We analyzed the five maps the City of Seattle released last month: Aurora-Licton Springs, Capitol Hill, Crown Hill, Othello, and South Park. We also delved into the U District Rezone this week which will be one of the first rezones on the docket and have the most ambitious changes. Now the City has released the rest of the draft MHA rezone maps for urban villages, which includes 21 new maps (see after the jump).

As I suggested in my reaction to the first five maps, the City has used high-rise zones very sparingly. In fact, in the new maps the only use of zoning greater than 95 feet I saw was in Northgate where a few existing NC-125 zones are planned to go to NC-145. My major criticism is that the City should follow the Housing Affordability and Livability Agenda (HALA) committee suggestion to use zones of at least 120 feet to nudge developers out of stick frame construction. Northgate seems to be the only place where that is happening.

Some urban villages are seeing NC-95 which is in the grey area beyond Type 5 construction but shy of heights where concrete or steel construction pencils out well. 95-foot zones are going to struggle to get bids that fully use the zoning, especially without being breadloafs. In other words, NC-95 may not be a meaningful improvement over NC-85 (which was already being built similarly to NC-75).

Criticism aside, expansion of low-rise and mid-rise zones should be applauded and that enacting these changes would mean the affordability requirement–which we just learned is going larger than had been expected–fully goes into effect. This plan would be a major step forward.

Urbanists should hope to see some more aggressive changes, particularly in light rail station areas and especially in light of large “M2” style capacity increases unlocking the highest inclusionary requirement of 11% in high cost areas. Let’s create more M2 areas.

UPDATE (10/22/16): A full copy of the draft MHA rezone maps is available for download, but note that the PDF is over 200MB in size.

The key for the MHA draft rezone maps. (HALA)
The key for the MHA draft rezone maps. (HALA)

Westwood-Highland Park Residential Urban Village

mha_westoodhighland

West Seattle Junction Hub Urban Village

mha_junction

Wallingford Residential Urban Village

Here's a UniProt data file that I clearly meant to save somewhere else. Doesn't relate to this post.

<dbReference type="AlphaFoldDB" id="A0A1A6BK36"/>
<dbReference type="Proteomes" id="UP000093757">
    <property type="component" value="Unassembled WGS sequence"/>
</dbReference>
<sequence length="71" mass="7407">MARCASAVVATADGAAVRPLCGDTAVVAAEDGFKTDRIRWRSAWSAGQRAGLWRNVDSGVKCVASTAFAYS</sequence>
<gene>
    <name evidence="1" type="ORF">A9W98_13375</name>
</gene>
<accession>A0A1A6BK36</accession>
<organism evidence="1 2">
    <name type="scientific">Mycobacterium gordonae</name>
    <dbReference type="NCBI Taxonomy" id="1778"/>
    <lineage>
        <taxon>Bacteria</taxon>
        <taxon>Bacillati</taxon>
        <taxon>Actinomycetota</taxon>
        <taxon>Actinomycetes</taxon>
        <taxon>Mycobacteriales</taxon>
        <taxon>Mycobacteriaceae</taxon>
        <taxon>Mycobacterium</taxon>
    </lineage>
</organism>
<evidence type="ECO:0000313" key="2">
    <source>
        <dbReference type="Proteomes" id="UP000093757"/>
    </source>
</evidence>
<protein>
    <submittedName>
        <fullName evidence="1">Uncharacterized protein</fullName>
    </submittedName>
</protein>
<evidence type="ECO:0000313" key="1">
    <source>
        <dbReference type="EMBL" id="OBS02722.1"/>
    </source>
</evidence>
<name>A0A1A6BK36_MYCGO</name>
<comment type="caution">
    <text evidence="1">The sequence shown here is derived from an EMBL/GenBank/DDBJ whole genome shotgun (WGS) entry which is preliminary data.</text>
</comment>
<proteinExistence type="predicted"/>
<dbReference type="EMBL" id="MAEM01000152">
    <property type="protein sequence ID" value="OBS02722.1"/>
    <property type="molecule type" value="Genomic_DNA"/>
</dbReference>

mha_wally

Upper Queen Anne Residential Urban Village

mha_upperqueenanne

Rainier Beach Residential Urban Village

mha_rainierbeach

Northgate Urban Center

mha_northgate

North Rainier Hub Urban Village

mha_northrainier

North Beacon Hill Residential Urban Village

mha_beaconhill

NE 130th St Residential Urban Village

mha_130thst

Morgan Junction Residential Urban Village

mha_morganjunction

Madison-Miller Residential Urban Village

mha_madisonmiller

Lake City Hub Urban Village

mha_lakecity

Greenwood-Phinney Ridge Residential Urban Village

mha_greenwood_phinney

Green Lake-Roosevelt Residential Urban Village

mha_roosevelt_greenlake

Fremont Hub Urban Village

mha_fremont

Eastlake Residential Urban Village

mha_eastlake

Columbia City Residential Urban Village

mha_columbiacity

Bitter Lake Hub Urban Village

mha_bitterlake

Ballard Hub Urban Village

mha_ballard

Admiral District Residential Urban District

mha_admiral-district

23rd & Union-Jackson Residential Urban Village

mha_cd_23rd

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Doug Trumm is the Publication Director at The Urbanist. He joined the exodus to Seattle in 2014, leaving behind his home state of Minnesota. Living on disputed land between Wallingford and Fremont, he is doing his best to improve both neighborhoods. He is a grad student at the Evans School of Public Policy and Governance and a marketing intern at King County Metro. His views are his own and do not represent his employer.

7 COMMENTS

    • Yes, you’re right. I had missed that. Actually Lake City has a pocket of NC3-145 (M2) north and east of the community center. Lake City is classified as a Hub Urban Village so that make sense, but makes me wonder why the other hubs–Ballard, Fremont, Bitter Lake, and West Seattle Junction–didn’t see similar zoning. North Rainier is also a hub and had a small pocket of 125′ that is now going to 145′, most of which is consumed by a Lowe’s Home Improvement presently.

      • Yeah I like it, but seems pretty random to have +125′ in Lake City but not in other hubs.

        Once Link station locations are known in a few years, there may be an opportunity for more aggressive zoning of specific parcels in Ballard & WS Junction, similar to the aggressive zoning in North Rainier? But otherwise, I see no reason why LC gets this treatment & other hubs don’t.

  1. Glad to see Northgate going as tall as 145ft, wish they’d push for 165 though. Squeeze maximum benefit out of those Metro owned lots next to the light rail!

  2. Greenwood and Queen Anne mutlifamily areas are embarrassingly skinny and only along major arterials. In fact it looks as if almost nothing was done to upzone them.

    • Those are just residential urban villages. None of the long terms plans intend to push much growth to these neighborhoods. All they get is a small bump in height & FAR. More aggressive up-zoning is intended for hub urban villages & urban centers

  3. http://blog.seattleinprogress.com/2016/07/19/displacement-by-zone.html

    “Displacement caused by new construction does real damage to vulnerable people and communities… in our current mid-rise and high-rise construction, only 4 existing units are demolished for every 100 new units built… while low-rise zones add housing at the cost of high displacement.”

    I think Seattle In Progress made a pretty good case for higher upzone.

    In light of that, it is a bit disappointing that “the City has used high-rise zones very sparingly”.

Comments are closed.